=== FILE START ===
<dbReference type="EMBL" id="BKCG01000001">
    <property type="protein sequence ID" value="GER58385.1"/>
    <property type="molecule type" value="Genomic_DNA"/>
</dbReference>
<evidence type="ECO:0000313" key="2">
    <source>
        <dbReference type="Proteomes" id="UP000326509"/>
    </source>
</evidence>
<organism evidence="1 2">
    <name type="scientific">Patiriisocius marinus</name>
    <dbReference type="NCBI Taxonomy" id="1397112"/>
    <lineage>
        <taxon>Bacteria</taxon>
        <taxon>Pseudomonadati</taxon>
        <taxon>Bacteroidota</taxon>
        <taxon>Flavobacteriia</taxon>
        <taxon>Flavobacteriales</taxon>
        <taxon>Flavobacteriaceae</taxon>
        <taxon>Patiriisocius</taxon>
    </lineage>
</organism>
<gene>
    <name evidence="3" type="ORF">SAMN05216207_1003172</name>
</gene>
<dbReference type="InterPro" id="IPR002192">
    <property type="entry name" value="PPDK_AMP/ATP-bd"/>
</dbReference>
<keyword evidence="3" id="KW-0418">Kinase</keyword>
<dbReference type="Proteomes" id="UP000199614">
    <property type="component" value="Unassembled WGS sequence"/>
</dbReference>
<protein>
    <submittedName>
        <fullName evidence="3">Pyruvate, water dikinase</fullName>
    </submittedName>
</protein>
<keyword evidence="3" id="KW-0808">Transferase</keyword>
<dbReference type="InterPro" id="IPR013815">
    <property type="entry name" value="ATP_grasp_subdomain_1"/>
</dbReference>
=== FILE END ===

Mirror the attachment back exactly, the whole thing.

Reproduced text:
<dbReference type="EMBL" id="BKCG01000001">
    <property type="protein sequence ID" value="GER58385.1"/>
    <property type="molecule type" value="Genomic_DNA"/>
</dbReference>
<evidence type="ECO:0000313" key="2">
    <source>
        <dbReference type="Proteomes" id="UP000326509"/>
    </source>
</evidence>
<organism evidence="1 2">
    <name type="scientific">Patiriisocius marinus</name>
    <dbReference type="NCBI Taxonomy" id="1397112"/>
    <lineage>
        <taxon>Bacteria</taxon>
        <taxon>Pseudomonadati</taxon>
        <taxon>Bacteroidota</taxon>
        <taxon>Flavobacteriia</taxon>
        <taxon>Flavobacteriales</taxon>
        <taxon>Flavobacteriaceae</taxon>
        <taxon>Patiriisocius</taxon>
    </lineage>
</organism>
<gene>
    <name evidence="3" type="ORF">SAMN05216207_1003172</name>
</gene>
<dbReference type="InterPro" id="IPR002192">
    <property type="entry name" value="PPDK_AMP/ATP-bd"/>
</dbReference>
<keyword evidence="3" id="KW-0418">Kinase</keyword>
<dbReference type="Proteomes" id="UP000199614">
    <property type="component" value="Unassembled WGS sequence"/>
</dbReference>
<protein>
    <submittedName>
        <fullName evidence="3">Pyruvate, water dikinase</fullName>
    </submittedName>
</protein>
<keyword evidence="3" id="KW-0808">Transferase</keyword>
<dbReference type="InterPro" id="IPR013815">
    <property type="entry name" value="ATP_grasp_subdomain_1"/>
</dbReference>